Now the idea of people criticising your driving is a real horror for most people and I reckon that all our characters would be hilarious if placed in this position. Kate especially would find it hard – she’s not good at “feedback” at the best of times and she’ll be just the sort of person who thinks they are a great driver simply because they know which foot makes the car go quickly. Tracey, on the other hand, thinks she’s a good driver because her lipstick, applied while looking in the rearview mirror, is perfect.

The poor examiner doesn’t stand a chance.

Anyway, Book 3 starts in the new year. We better hope our festive crackers have thinking caps inside them.

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So THAT’S what the song is all about.

Phil: Last week, Candice was blogging about one of her earliest favourite albums – Phil Collins “No Jacket Required” and by coincidence, I was listing to a show on the radio about one of mine.

1985 saw the release of Suzanne Vega’s eponymous first album and to promote it, the first single “Marlene on the Wall” enjoyed heavy rotation on Radio 1. What I should have done is rushed out and bought the album, but in those days, my local library loaned proper vinyl albums out so I simply borrowed it and made a tape using my sisters record player and the tape recorder I used for my ZX Spectrum. Obviously this is bad so don’t do it kids. As they said at the time, “Home taping is killing music” even if the phrase “It tapes tapes” appeared on every stereo system in my mum’s catalogues at the time.

Anyway, while I liked the songs and the imagery, the inspiration for the lyrics was always a bit of a mystery. Until I heard Johnnie Walker’s Long Players last week. The program covered the album track by track with explanations of each from Vega.

Much of it was slightly disappointing, stuff about songs being something to do with whoever she was dating at the time but for pure weirdness, the track “Small Blue Thing” wins.

Inspiration struck when she saw the blue doorknob in a boyfriends apartment. In the centre of the knob (stop sniggering at the back) was the image of a blue eyeball. All of which inspired the opening lines:

Today I am
A small blue thing
Like a marble
Or an eye

Utter barking mad, but oddly, still sounds good today.

So, songwriter, get down to the ironmonger’s for your next hit. It just shows, ideas can come from anywhere.

Mind you, if you think this is oddball, I’m working out how to shoehorn a Lieutenant Pigeon joke into our latest book just to see if anyone spots it…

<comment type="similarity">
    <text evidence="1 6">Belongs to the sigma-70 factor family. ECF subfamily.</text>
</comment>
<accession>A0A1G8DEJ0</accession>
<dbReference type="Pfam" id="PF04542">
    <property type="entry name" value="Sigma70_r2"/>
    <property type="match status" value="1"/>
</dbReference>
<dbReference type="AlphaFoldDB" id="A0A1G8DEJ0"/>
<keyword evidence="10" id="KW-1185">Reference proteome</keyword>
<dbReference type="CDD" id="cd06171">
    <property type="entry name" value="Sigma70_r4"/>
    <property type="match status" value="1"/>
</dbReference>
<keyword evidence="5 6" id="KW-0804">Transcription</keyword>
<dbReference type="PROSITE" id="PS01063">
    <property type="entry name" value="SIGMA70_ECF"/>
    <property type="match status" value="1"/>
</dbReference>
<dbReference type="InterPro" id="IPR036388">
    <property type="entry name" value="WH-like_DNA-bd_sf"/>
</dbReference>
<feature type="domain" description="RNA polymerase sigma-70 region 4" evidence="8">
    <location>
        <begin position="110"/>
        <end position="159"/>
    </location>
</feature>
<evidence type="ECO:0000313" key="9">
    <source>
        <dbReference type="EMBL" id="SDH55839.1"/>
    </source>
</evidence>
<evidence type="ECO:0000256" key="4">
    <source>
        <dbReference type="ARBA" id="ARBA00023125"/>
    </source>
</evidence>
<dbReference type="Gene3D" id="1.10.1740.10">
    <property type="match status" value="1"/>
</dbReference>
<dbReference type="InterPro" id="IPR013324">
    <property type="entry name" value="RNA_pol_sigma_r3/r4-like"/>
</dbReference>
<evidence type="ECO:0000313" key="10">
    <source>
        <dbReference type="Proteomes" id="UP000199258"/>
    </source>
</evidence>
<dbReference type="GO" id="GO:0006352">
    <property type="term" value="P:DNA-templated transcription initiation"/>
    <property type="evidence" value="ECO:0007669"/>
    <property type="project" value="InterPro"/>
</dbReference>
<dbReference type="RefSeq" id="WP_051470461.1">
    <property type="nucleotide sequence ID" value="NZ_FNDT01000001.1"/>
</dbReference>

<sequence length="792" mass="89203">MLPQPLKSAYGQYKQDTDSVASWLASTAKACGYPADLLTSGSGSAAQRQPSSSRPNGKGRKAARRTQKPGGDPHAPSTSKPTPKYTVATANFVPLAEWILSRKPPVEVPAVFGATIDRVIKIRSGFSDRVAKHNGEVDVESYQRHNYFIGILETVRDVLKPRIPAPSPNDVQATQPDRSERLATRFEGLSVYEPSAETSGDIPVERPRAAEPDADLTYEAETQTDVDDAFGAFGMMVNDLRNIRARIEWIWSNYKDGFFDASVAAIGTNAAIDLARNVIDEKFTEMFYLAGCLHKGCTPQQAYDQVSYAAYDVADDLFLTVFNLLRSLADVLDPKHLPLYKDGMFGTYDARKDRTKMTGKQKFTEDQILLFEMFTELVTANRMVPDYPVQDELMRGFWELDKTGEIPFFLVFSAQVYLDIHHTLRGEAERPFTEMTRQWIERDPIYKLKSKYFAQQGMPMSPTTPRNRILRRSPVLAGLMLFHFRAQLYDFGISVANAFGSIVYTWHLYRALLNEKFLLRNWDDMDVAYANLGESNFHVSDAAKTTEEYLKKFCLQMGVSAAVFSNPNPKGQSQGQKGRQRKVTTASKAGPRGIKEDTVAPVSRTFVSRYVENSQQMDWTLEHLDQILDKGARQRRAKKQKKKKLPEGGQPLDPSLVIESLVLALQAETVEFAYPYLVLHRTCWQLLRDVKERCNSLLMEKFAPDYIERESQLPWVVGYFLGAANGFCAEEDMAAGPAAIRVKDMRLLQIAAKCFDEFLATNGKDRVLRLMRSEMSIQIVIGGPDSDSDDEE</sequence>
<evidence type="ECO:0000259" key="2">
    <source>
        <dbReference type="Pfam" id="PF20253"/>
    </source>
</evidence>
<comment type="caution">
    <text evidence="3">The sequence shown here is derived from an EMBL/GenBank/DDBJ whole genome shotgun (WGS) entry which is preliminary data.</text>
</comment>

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Step away from the hovercraft…

Phil: Our latest luncheon meet-up was notable for a couple of things.

First, the queue for the cake was so long and slow-moving that I had to settle for a baguette that was delicious, but the same colour as my shoe.

Second, we came up with a significant new addition to the text that both fills a hole in the story and provides a chance to add more funny stuff. Because of that, writing the first draft falls to me. I’m researching at the moment.

In the meantime, I’ve been reading a book about hovercraft. I’m fascinated by them having managed to take a ride across the channel and back the weekend before they were taken out of service back in 2000.

From this, I discover there was a hovercraft development site not very far from the fictional island we’ve set Kate vs the Navy on.

This sets me thinking, can I include this in the story? There is a definite place for it if I changed a boat into a hovercraft. There would even be some logic to the change.

But then I realised that appealing as the idea was, I’d need to make more and more changes to the existing text and most of these would add nothing other than the chance to satisfy my love of hovercraft. That’s not a good reason to mess around. Worse, as hovercraft are much harder to control than boats, there would be a definite credibility gap at a crucial point. Not perhaps one that many people would spot, but if I were a reader, it would annoy me and you don’t want to annoy your reader.

I guess the lesson to be learned is that you can’t cram all the ideas you have into a book. The secret is to assemble the best ones and learn to put the others back in the box for another day.

Back to the stuff I’m supposed to be reading up on…